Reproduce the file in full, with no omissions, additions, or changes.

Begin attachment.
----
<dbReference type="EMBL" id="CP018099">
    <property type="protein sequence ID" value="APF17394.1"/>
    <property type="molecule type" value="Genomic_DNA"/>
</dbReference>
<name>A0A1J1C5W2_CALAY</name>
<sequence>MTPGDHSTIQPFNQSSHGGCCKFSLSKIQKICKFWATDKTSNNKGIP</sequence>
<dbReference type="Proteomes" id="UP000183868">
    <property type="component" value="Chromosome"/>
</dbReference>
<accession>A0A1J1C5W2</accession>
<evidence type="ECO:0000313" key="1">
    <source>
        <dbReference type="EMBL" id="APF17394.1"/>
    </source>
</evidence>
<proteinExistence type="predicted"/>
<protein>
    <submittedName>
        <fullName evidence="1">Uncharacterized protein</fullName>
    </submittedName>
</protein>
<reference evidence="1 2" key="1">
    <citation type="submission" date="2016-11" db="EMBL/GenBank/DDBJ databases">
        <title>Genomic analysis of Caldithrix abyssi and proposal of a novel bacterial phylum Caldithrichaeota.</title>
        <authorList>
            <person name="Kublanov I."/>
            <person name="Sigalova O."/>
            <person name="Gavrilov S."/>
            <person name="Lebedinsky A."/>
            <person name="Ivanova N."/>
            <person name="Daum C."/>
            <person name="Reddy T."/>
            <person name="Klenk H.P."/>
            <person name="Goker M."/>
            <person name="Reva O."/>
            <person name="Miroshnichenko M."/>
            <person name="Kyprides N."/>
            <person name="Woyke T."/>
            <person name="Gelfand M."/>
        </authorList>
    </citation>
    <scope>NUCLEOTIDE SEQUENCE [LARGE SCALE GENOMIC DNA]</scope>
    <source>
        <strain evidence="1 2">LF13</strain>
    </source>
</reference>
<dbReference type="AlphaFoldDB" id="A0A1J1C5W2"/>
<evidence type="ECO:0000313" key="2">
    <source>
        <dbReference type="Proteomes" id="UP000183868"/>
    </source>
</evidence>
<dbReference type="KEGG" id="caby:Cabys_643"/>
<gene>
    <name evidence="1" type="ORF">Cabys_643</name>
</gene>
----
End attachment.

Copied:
<dbReference type="EMBL" id="CP018099">
    <property type="protein sequence ID" value="APF17394.1"/>
    <property type="molecule type" value="Genomic_DNA"/>
</dbReference>
<name>A0A1J1C5W2_CALAY</name>
<sequence>MTPGDHSTIQPFNQSSHGGCCKFSLSKIQKICKFWATDKTSNNKGIP</sequence>
<dbReference type="Proteomes" id="UP000183868">
    <property type="component" value="Chromosome"/>
</dbReference>
<accession>A0A1J1C5W2</accession>
<evidence type="ECO:0000313" key="1">
    <source>
        <dbReference type="EMBL" id="APF17394.1"/>
    </source>
</evidence>
<proteinExistence type="predicted"/>
<protein>
    <submittedName>
        <fullName evidence="1">Uncharacterized protein</fullName>
    </submittedName>
</protein>
<reference evidence="1 2" key="1">
    <citation type="submission" date="2016-11" db="EMBL/GenBank/DDBJ databases">
        <title>Genomic analysis of Caldithrix abyssi and proposal of a novel bacterial phylum Caldithrichaeota.</title>
        <authorList>
            <person name="Kublanov I."/>
            <person name="Sigalova O."/>
            <person name="Gavrilov S."/>
            <person name="Lebedinsky A."/>
            <person name="Ivanova N."/>
            <person name="Daum C."/>
            <person name="Reddy T."/>
            <person name="Klenk H.P."/>
            <person name="Goker M."/>
            <person name="Reva O."/>
            <person name="Miroshnichenko M."/>
            <person name="Kyprides N."/>
            <person name="Woyke T."/>
            <person name="Gelfand M."/>
        </authorList>
    </citation>
    <scope>NUCLEOTIDE SEQUENCE [LARGE SCALE GENOMIC DNA]</scope>
    <source>
        <strain evidence="1 2">LF13</strain>
    </source>
</reference>
<dbReference type="AlphaFoldDB" id="A0A1J1C5W2"/>
<evidence type="ECO:0000313" key="2">
    <source>
        <dbReference type="Proteomes" id="UP000183868"/>
    </source>
</evidence>
<dbReference type="KEGG" id="caby:Cabys_643"/>
<gene>
    <name evidence="1" type="ORF">Cabys_643</name>
</gene>